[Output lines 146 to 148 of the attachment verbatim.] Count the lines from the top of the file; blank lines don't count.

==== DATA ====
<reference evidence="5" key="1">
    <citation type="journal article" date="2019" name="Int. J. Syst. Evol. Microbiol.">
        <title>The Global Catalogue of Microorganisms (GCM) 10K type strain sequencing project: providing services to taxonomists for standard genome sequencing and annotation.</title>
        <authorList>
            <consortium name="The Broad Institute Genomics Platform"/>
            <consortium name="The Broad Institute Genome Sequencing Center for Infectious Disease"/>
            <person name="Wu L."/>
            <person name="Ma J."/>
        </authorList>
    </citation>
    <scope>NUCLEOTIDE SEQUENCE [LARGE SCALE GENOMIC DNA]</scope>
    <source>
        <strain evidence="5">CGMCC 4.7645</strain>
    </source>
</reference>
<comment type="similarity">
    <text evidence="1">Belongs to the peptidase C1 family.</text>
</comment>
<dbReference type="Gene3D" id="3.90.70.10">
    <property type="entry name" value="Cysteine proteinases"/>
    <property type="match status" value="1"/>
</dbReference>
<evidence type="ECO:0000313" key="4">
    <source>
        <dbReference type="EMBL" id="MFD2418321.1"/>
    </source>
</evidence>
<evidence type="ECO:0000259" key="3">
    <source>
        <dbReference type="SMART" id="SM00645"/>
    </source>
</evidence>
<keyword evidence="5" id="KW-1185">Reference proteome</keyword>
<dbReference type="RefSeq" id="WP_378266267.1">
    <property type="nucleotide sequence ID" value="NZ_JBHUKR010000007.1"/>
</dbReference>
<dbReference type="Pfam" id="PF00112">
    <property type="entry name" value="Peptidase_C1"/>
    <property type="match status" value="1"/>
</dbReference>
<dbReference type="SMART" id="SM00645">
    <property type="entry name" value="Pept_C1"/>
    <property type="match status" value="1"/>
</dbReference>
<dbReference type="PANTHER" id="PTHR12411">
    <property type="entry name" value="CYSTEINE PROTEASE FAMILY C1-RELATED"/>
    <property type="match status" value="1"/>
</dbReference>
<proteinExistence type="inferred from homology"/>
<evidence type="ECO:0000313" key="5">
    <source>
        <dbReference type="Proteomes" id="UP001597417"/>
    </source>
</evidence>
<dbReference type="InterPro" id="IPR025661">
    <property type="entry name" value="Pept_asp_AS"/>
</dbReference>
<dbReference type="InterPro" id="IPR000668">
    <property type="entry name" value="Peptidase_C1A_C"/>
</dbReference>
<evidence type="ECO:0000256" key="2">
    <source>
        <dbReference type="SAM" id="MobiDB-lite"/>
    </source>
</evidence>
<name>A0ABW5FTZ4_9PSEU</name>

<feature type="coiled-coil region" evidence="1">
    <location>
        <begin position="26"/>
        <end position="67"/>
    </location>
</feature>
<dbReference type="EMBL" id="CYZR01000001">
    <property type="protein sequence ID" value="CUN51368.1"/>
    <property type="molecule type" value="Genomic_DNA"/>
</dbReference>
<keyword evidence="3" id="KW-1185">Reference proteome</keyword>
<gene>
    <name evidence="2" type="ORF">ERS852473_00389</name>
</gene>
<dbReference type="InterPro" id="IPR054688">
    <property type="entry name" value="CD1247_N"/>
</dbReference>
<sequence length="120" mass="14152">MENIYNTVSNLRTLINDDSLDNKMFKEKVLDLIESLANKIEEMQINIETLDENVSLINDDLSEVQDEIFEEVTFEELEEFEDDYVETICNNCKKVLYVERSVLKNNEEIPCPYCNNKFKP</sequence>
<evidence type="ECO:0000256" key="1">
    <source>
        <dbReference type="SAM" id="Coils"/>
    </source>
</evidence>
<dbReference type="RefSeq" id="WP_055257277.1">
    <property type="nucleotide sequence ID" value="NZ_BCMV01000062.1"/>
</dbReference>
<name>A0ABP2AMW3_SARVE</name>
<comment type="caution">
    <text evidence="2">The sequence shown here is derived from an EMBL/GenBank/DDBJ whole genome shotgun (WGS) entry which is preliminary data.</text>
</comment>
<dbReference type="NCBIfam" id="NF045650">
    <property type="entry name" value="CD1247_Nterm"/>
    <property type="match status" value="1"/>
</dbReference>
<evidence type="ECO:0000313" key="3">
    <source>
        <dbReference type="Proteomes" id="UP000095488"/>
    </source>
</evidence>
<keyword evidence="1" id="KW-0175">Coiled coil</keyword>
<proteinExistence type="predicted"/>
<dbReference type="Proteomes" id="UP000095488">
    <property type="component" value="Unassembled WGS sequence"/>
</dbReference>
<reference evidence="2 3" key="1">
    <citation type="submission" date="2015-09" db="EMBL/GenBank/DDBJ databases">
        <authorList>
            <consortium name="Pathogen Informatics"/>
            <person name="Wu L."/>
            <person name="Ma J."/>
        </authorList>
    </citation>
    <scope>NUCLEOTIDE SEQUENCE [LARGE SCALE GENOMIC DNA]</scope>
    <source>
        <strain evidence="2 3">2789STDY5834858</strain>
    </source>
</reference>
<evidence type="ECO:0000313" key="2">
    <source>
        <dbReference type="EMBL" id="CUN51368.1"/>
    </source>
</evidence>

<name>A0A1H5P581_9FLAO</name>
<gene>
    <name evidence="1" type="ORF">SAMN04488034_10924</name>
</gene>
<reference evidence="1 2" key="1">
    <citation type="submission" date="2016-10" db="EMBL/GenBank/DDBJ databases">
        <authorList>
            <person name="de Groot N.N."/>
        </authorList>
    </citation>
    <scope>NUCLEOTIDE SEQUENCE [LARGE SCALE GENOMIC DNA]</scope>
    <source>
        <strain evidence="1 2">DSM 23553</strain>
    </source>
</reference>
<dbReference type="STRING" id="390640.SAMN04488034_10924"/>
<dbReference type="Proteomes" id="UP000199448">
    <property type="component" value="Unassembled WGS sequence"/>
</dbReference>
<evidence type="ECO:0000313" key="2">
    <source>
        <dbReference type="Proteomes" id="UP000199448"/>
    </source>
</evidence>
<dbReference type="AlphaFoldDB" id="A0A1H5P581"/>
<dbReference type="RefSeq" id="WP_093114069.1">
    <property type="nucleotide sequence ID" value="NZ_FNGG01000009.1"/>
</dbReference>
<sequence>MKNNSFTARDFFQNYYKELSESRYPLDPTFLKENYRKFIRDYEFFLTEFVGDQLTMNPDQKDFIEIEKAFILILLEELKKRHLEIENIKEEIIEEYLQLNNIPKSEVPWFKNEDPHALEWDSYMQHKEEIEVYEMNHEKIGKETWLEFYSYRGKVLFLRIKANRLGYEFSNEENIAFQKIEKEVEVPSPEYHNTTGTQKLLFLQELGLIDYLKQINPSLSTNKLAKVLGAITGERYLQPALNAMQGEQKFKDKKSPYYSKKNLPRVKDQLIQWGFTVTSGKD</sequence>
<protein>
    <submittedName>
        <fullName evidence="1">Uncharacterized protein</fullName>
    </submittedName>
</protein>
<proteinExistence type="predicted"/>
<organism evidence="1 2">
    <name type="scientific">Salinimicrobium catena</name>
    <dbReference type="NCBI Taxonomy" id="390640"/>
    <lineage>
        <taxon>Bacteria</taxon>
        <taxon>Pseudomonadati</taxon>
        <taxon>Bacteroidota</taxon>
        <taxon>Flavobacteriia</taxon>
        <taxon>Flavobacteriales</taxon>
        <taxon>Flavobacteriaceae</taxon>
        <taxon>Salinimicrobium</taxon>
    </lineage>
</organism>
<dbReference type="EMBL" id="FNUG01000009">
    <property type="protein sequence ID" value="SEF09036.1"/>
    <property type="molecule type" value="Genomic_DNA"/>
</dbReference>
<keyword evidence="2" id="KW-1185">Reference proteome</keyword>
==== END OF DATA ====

    <property type="component" value="Unassembled WGS sequence"/>
</dbReference>
<evidence type="ECO:0000313" key="2">